A SPREAD made in Burton is set for a comeback in Denmark – after a ban on its sale was lifted.
Marmite, which is produced at Unilever's Wellington Road site in the town, was first outlawed in 2004 because it contained added vitamins, a practice which is illegal under its laws.
However, after paying £900 for a 'risk assessment' test to prove the spread wasn't dangerous, David Darlington, 49, owner of a supplier which sells British and American products to supermarkets, has been granted a licence to stock Marmite in the country.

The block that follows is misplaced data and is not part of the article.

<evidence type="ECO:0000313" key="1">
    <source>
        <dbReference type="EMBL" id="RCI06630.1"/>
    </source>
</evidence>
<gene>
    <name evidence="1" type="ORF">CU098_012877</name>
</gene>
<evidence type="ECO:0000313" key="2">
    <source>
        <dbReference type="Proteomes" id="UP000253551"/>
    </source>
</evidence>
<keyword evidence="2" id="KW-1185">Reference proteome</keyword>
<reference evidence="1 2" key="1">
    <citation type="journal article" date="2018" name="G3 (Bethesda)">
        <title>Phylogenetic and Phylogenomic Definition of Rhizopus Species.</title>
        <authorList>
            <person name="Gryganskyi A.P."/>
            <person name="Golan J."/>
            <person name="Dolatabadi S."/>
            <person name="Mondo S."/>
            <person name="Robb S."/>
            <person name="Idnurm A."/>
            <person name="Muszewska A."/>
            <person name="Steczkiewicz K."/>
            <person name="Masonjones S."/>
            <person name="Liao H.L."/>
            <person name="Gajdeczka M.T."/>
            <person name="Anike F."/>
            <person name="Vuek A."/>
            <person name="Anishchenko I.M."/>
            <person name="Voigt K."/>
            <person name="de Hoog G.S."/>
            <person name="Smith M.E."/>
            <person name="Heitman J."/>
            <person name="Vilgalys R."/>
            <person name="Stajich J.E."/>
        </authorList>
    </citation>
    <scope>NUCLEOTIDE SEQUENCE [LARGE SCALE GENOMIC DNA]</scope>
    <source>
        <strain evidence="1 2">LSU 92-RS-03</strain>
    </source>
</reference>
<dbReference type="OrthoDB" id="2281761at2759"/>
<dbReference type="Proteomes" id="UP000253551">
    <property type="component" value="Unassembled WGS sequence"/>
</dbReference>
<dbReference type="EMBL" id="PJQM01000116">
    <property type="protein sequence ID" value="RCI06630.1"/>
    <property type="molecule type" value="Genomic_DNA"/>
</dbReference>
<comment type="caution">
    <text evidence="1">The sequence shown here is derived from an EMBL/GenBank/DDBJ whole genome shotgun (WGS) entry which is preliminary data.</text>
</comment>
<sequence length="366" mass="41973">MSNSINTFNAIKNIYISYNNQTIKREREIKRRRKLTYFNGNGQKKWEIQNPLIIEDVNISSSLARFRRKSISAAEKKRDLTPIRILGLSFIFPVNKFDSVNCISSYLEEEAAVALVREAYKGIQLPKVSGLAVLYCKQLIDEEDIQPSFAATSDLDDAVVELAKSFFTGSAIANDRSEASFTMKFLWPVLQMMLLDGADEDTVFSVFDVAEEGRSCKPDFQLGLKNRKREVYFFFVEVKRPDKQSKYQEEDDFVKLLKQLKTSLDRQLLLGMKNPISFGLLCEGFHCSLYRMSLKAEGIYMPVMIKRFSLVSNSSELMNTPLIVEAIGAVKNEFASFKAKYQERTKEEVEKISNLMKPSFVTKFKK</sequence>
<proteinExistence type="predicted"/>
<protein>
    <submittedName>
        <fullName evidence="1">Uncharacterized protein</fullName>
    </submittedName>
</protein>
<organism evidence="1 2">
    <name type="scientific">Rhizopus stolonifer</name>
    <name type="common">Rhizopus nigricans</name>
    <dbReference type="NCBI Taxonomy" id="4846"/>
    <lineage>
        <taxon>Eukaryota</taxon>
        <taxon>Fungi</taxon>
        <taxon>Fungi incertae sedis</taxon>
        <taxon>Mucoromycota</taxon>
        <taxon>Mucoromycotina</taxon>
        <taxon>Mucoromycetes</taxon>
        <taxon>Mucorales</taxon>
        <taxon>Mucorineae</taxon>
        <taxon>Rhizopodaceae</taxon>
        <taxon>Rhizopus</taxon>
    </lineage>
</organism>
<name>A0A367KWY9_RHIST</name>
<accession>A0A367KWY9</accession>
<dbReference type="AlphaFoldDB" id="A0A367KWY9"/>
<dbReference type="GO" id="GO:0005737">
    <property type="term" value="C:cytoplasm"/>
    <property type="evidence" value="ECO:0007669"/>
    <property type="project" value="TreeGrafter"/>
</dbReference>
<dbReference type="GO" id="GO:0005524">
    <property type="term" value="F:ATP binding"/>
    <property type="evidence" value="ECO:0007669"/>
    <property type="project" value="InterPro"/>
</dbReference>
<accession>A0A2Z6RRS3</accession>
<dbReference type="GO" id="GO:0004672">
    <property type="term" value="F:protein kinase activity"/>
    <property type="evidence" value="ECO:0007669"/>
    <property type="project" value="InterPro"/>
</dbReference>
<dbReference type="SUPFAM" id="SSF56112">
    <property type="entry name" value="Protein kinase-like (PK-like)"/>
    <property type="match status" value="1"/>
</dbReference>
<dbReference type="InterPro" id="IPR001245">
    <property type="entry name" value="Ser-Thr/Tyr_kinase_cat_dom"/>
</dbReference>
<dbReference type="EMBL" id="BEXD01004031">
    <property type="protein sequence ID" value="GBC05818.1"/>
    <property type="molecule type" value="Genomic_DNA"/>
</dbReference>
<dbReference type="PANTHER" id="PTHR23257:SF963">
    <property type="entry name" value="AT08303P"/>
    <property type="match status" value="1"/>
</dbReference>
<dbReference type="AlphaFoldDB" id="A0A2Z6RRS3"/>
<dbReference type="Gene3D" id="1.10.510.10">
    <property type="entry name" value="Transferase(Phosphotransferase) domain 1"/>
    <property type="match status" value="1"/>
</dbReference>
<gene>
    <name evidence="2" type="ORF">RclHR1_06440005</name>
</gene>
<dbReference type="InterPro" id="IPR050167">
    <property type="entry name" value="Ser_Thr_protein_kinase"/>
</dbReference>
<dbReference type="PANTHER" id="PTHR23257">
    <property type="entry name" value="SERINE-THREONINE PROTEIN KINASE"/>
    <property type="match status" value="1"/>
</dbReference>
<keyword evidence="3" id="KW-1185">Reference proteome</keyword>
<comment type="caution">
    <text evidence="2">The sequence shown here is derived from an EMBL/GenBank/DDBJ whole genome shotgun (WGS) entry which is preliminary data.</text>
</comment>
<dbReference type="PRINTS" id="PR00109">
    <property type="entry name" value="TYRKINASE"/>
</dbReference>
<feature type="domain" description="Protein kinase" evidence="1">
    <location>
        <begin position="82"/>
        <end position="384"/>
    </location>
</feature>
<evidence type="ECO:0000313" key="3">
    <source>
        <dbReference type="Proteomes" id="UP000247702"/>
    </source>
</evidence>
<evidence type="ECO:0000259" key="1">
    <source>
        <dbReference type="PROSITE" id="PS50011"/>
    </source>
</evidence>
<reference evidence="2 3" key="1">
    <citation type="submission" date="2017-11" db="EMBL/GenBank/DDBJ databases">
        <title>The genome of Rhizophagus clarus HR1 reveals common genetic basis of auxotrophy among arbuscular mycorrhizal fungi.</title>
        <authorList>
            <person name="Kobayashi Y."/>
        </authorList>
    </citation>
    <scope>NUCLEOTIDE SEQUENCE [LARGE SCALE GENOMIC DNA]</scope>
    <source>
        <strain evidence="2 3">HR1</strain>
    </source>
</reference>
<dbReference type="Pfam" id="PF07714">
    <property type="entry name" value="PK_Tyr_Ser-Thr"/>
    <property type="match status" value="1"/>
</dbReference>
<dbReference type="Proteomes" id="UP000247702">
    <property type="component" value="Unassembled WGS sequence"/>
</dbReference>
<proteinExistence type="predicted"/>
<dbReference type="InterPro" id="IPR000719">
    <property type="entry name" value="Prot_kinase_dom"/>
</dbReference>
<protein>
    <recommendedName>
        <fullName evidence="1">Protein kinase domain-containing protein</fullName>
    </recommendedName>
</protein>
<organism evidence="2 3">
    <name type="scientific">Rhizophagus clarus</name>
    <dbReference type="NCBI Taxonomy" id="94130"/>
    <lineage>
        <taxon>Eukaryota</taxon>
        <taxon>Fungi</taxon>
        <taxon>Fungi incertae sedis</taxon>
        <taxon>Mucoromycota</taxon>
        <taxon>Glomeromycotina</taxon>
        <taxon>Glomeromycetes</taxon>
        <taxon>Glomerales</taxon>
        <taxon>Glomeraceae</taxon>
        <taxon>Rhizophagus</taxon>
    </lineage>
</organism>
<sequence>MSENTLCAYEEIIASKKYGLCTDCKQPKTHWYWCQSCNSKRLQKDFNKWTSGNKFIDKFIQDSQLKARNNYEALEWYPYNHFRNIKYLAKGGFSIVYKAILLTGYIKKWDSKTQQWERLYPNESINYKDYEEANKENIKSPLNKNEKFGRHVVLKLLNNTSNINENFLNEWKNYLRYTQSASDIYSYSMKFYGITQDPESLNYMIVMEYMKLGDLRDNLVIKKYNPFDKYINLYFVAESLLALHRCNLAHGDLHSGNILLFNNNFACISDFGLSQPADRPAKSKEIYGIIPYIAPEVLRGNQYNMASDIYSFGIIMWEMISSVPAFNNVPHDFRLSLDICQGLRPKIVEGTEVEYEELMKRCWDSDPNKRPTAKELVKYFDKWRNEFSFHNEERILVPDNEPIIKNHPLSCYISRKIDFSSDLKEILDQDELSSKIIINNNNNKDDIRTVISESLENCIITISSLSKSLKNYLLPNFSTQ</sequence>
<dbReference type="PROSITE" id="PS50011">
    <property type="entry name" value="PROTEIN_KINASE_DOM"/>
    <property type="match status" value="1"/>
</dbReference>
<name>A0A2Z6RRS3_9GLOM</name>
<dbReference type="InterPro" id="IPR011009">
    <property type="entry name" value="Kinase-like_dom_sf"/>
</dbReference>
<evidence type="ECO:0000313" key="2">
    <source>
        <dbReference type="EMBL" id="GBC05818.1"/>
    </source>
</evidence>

The vegetable spread was banned under food laws passed in 2004 governing the sale of products fortified with added vitamins.
Until it was removed from sale in 2011, Marmite had escaped the attention of food regulators.
However, it was deemed unsafe because it contained added vitamin B12.
Marmite was among other products such as Australian alternative Vegemite, Horlicks, Ovaltine and Farley's Rusks – all of which were banned by health watchdogs.
While Mr Darlington does not have any Marmite in stock now, he has promised to have it back on shelves by September 15.
He has also successfully overturned a ban on American products, such as Poptarts and pancake mix which use enriched flour.